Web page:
How to Pick Up Baby Chickens

Handling chickens is an important part of being a backyard chicken enthusiast. It’s very important to understand how to pick up and handle your chickens safely, both for the benefit of the bird and for yourself.  

First and foremost, you need to know how to handle baby chicks.

Girls with Baby Chicks

Is there anything cuter than a baby chicken? Of course you want to pick them up! But they are fragile little beings, and they can also carry germs that can be harmful to humans. By understanding this, and learning how to safely handle chicks, you can raise your chickens to have a good bond with their human family and keep yourself healthy at the same time.

How to Pick Up Baby Chicks

Baby chicks are usually only a few days old when you welcome them to your backyard. They are extremely fragile at this point, and their bones and organs can easily be damaged.

  • Get your chicks used to the voices of their human family before attempting to pick them up. Use a soft voice and talk to them for the first day or two.
  • Slowly, gently, stroke the chick on its back or head.
  • Put your hand in the brooder, palm up, and let the chick inspect your fingers and hop onto your hand if it is so inclined (some chick feed in your palm may offer encouragement here). Continue chatting softly so the chick gets used to the sound of your voice.
  • When the chick is comfortable in your hand, gently lift it out of the brooder. Sit with it and hold it close – gently but firmly encircle the body with your hand, cradling the belly and holding your other hand over the back.
  • Never hold a chick in an open palm – they will hop and flutter and a serious fall (with serious consequences) could occur.
  • Minimize the time outside the brooder. Chicks are newborn babies – they tire quickly and get cold quickly too. Loud peeping is a sure sign the chick has had enough.

Reasons to Not Handle Chicks

Feeding Baby Chicks

As cute as they are, baby chicks (as well as adult chickens) can carry harmful germs like Salmonella. Most Salmonella infections in humans occur after handling poultry. This can cause fever, stomach cramps, and diarrhea in humans, and it may even result in hospitalization. Most chickens carrying Salmonella will display no sign of it – so you need to treat every chicken as if it does for the safety of yourself and your family.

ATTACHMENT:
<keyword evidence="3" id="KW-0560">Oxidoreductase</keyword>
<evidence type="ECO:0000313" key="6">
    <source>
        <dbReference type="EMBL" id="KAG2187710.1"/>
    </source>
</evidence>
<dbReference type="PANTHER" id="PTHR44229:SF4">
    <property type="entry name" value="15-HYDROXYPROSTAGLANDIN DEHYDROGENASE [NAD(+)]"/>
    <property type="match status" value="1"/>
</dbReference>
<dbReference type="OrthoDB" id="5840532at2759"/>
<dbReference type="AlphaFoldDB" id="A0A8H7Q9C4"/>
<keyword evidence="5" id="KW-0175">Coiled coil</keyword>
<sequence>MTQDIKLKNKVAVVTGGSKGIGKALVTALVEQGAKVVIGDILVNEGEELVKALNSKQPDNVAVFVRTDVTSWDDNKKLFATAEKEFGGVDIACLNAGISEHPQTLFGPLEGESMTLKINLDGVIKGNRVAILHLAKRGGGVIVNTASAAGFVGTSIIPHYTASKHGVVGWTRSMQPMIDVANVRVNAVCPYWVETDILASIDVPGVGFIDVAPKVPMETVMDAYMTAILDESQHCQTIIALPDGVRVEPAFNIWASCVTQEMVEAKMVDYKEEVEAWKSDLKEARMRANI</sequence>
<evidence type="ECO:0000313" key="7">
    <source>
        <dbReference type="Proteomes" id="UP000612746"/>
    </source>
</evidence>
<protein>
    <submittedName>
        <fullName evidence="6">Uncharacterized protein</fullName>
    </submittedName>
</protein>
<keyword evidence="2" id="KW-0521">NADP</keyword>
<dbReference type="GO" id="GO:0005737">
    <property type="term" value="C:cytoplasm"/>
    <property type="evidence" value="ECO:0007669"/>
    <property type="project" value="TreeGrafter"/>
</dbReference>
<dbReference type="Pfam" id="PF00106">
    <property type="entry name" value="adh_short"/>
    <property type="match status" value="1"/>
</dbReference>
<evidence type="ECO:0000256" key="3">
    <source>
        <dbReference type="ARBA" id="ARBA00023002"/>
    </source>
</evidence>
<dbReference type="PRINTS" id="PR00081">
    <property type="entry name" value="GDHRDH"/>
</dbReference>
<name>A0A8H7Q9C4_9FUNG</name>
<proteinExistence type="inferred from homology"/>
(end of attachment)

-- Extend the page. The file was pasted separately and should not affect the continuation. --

As such, every human family member needs to learn how to handle chickens (and chicks) and follow some basic guidelines. Teach your kids how to handle chicks from the outset as well.

Teaching Kids to Handle Baby Chicks

  • CHILDREN MUST ALWAYS BE SUPERVISED WHILE HANDLING CHICKS AND CHICKENS. Kids under the age of 5, in particular, must be supervised closely, if they are allowed to handle chicks at all. Younger kids are better at gently patting the chick in the brooder (under supervision) as they can too easily accidentally drop, squeeze, or step on a chick.
  • Wash Hands both before and after handling chicks. This is for the well-being of both human and bird. Use plenty of soap and teach kids (and yourself!) to wash hands immediately after handling chickens.
  • Never squeeze, drop, or hold tightly! Kids need to understand how fragile these little friends are and that they are tiny babies.
  • Keep them close to their warmed brooder and limit holding them to a very short time.
  • Have the child sit on the ground with a cloth or towel over their lap – this minimizes the distance in case of a fall.
  • Follow the other guidelines described above.
  • Keep faces (and kisses) away from the chicken. A snuggle is fine if the hen is amenable but keep the human mouth away from birds – especially their beak.
  • Teach kids to never put hands or fingers near their own eyes or mouth until after washing their hands.
Holding Baby Chick

Keep chickens outside. If you do have a favorite chicken that is more pet and that comes in for a snuggle, designate a specific contained area, away from the kitchen or dining areas. Clean well after the bird has been returned to her coop mates.


  • Only take one chick from the brooder at a time – this makes the whole experience easier to handle.
  • Only handle chicks in an enclosed room or other space.
  • Never handle chicks near a family pet (especially cats and dogs), or in an area they can escape from.

Unlike goslings and ducklings, chicks won’t imprint on a human, but if you can get them accustomed to being handled from hatching, they will enjoy the time with you and be much friendlier in adulthood.